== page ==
Given the surprising 2013 victory of President Hassan Rouhani, the 2015 nuclear deal, and the centrist upset in the 2016 parliamentary elections, social research on Iran is arguably in need of reassessment and renovation. Much of our understanding of the country comes from activist publications, journalistic accounts, Washington think-tank policy briefs, official government pronouncements, or anecdotal data. A new generation of scholars is looking at Iran, however, with new qualitative and quantitative methods which may confirm or reassess previously held beliefs about social and political change inside the country.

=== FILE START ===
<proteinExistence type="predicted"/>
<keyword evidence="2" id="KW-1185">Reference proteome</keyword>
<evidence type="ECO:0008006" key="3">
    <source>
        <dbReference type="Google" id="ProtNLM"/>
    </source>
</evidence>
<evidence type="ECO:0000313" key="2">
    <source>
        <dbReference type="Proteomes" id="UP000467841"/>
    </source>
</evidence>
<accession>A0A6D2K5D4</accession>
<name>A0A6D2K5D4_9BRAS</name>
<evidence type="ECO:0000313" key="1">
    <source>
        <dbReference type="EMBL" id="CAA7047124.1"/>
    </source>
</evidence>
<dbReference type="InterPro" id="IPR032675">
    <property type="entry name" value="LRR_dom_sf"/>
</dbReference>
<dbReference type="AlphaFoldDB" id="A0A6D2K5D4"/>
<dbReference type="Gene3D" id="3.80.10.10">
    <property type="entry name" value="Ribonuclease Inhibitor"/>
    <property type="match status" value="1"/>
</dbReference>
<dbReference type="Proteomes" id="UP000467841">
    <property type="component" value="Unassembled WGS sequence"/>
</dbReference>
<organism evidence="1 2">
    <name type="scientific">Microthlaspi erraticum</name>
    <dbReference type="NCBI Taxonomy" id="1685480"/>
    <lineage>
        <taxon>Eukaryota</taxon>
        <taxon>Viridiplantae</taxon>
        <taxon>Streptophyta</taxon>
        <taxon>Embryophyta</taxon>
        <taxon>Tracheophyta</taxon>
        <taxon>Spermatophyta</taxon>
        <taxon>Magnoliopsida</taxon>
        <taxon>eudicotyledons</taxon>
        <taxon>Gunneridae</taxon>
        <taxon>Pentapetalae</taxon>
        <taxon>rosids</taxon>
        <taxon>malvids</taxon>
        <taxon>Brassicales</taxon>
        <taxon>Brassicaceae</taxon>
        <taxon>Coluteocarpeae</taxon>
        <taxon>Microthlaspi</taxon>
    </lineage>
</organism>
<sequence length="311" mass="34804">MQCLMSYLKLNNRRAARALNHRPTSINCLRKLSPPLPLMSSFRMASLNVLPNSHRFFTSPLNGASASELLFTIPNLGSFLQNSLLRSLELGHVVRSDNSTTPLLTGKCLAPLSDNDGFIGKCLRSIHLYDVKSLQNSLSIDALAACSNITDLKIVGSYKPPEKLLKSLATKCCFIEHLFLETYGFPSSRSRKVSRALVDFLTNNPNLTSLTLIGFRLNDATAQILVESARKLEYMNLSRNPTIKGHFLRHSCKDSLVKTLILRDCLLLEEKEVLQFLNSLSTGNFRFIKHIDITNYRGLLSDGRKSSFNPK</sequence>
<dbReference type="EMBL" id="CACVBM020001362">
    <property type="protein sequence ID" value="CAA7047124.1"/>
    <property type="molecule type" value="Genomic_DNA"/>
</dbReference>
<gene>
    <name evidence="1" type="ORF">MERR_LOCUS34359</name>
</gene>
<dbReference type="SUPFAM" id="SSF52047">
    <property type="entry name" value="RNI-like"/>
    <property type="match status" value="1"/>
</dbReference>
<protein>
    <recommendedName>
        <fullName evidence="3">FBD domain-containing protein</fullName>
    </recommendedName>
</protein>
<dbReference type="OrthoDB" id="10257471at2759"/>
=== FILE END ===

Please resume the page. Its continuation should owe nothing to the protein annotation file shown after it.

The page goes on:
The Center for Global Communication Studies at the University of Pennsylvania’s Annenberg School for Communication, the University of California-Los Angeles’ Center for Near Eastern Studies, and Central European University’s School of Public Policy are pleased to announce the upcoming conference Surveying Iran: The Future of Social Research after the Nuclear Thaw, hosted at CEU in Budapest. The conference features presentations on topics such as: In-depth analyses of previously under-studied institutions; innovative uses of existing and under-utilized data sets from official sources; the production of new data sets on Iran from surveys, data scraping, or other collection methods; and innovations in field methods in the Iranian context.
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